The Rally was organised by the recently formed North Western Branch of the IWA not by IWA head office officials, unlike the Market Harborough Rally of 1950. It is also recorded that the Borough officials gave considerable assistance in the organisation. The IWA had been established in 1946 to promote the retention and wider use of waterways. It had been vigorous in promoting the development of all canals for a wide range of uses including trade and amenity and had organised a very successful canal festival at Market Harborough. In 1951 the NW Branch was formed. Its priorities were to oppose the possible demise of various local canals including the Ashton, Peak Forest and Macclesfield; the Macclesfield Rally was a natural vehicle for their aspirations. The main organiser was Dr N J H Wallis an IWA member and chairman of NCCC. The Harbourmaster of the Rally was Mr Herbert (Bert) Kennerley (also of NCCC), who was described as very popular. It was held between 17th and 23rd August (Monday to Sunday), 1953 at Macclesfield’s Buxton Road Wharf (roughly where Peak Forest Cruisers now operate). The weather is reported to have been inclement. Reports of the number of craft attending vary from 64 to 70 which came from all over the country, no small achievement in 1953. The number of boaters involved is quoted as around 200 people. The craft present were predominantly from the NW but other craft were reported to come from Sheffield, Walsall, London, Chester, Ellesmere and Bristol. A photograph in “Cheshire Life”, (reproduced in Diamond Reminiscences) shows approximately 16 of the craft all small wooden craft of 20 – 25ft. moored on both sides of the canal. The moorings obviously extended further in both directions. At least one working boat attended, Parrot, owned by a Mr Goodland, which had come via the Ashton canal. Also present was a pedal boat made from an aeroplane drop tank. Dr Wallis’s boat Obsession is reported as constructed of oak collected from a Welsh castle, a 150 yr old table and the contents of a Manchester shop. Bert Kennerley’s boat Oak Day, was reported to have been a harbour defence craft that was machine gunned in the war.  Both these craft had, in 1950, attended the Market Harborough rally. P W Saunders in Mistress Mine, who navigated from Cambridge, won the Peter Scott Challenge Trophy for the most meritorious voyage to the Rally. This craft broke down after 100 miles and was poled the rest of the way! The longest voyage (the Slack Cup) was of 187 miles won by Mr S T Wilcox of Brentford. Mr A D Williamson, an IWA member, won the “Wallis Cup” for the nautical competition.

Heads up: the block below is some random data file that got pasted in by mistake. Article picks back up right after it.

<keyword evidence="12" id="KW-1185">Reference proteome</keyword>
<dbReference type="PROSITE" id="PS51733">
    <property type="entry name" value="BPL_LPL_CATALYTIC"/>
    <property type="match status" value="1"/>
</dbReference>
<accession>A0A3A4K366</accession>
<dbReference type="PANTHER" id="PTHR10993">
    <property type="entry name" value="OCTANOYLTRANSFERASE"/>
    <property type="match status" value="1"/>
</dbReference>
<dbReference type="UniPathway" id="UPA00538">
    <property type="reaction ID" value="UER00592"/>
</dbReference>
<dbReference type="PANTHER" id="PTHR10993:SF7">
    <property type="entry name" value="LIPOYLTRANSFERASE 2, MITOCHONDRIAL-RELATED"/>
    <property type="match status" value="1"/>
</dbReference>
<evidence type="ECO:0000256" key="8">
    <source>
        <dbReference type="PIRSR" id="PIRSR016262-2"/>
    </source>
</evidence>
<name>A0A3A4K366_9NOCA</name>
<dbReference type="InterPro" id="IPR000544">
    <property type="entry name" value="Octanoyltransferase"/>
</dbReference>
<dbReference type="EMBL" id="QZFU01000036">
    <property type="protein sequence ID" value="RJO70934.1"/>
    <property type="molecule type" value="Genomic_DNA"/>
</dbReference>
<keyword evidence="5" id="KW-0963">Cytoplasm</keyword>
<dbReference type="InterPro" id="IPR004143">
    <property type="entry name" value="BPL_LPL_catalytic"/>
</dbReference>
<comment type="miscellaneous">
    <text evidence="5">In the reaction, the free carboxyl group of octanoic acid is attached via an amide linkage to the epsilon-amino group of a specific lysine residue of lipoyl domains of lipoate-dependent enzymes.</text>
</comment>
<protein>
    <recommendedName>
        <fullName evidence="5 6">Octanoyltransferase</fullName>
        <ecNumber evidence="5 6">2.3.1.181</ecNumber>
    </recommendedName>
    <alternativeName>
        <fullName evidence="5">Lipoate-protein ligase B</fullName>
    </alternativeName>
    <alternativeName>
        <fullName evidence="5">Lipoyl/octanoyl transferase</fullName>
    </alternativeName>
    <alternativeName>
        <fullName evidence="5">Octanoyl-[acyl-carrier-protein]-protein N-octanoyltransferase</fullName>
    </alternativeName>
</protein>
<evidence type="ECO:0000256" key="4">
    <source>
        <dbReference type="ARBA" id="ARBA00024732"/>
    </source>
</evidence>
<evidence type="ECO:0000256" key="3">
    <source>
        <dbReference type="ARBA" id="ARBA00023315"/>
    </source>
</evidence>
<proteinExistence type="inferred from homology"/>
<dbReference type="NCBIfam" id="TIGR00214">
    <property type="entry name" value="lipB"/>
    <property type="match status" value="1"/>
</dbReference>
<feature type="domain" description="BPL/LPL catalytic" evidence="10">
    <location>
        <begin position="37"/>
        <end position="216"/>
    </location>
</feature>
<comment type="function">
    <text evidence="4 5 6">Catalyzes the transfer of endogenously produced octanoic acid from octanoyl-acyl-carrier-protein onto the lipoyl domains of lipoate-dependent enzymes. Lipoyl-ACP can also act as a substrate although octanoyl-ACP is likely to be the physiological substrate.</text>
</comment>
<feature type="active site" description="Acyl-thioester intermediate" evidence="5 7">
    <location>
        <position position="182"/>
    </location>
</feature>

The Rally programme was preceded by two linking events: an exhibition of waterways related paintings and an after dinner address by Dr Wallis. The exhibition traced the development of the canals and exhibited many historic documents. It was held in Macclesfield Library. The exhibition included one painting by Algernon Newton RA valued at £400 titled “Stormy sunset on the canal” as well as a painting titled “Flood waters at Threave” by Peter Scott and an illuminated address of gratitude presented to Revd. R V Barker, by some boatmen for his kindness when they were iced in at Nantwich for several weeks. The boatmen also presented a model of a narrow boat, which was also exhibited. A Mrs Bromley-Davenport in her opening address picked up the amenity theme and stressed, “How lucky were those who could go cruising along these waterways for they went through some delightful country”. The exhibition was visited by a large number of people and often stayed open for an hour longer than scheduled. The second event was a Rotary club dinner addressed by Dr Wallis on the importance and economy of water transport and was reported in the Macclesfield Times of 13th August. He surveyed the development of the canal system and stressed that water transport was still the most economical means of transport and pointed to some current and past stratagems employed to disadvantage the canals by the railway companies; for example the Grand Central railway when they took over the APM canals in 1903 raised the toll on Buxworth Lime to Manchester from 6/6 (33p) to 17/- (85p), and the current surcharge on coal delivered to boats applied by the Coal Board. He concluded with a call for modernisation and better dredging of the canals.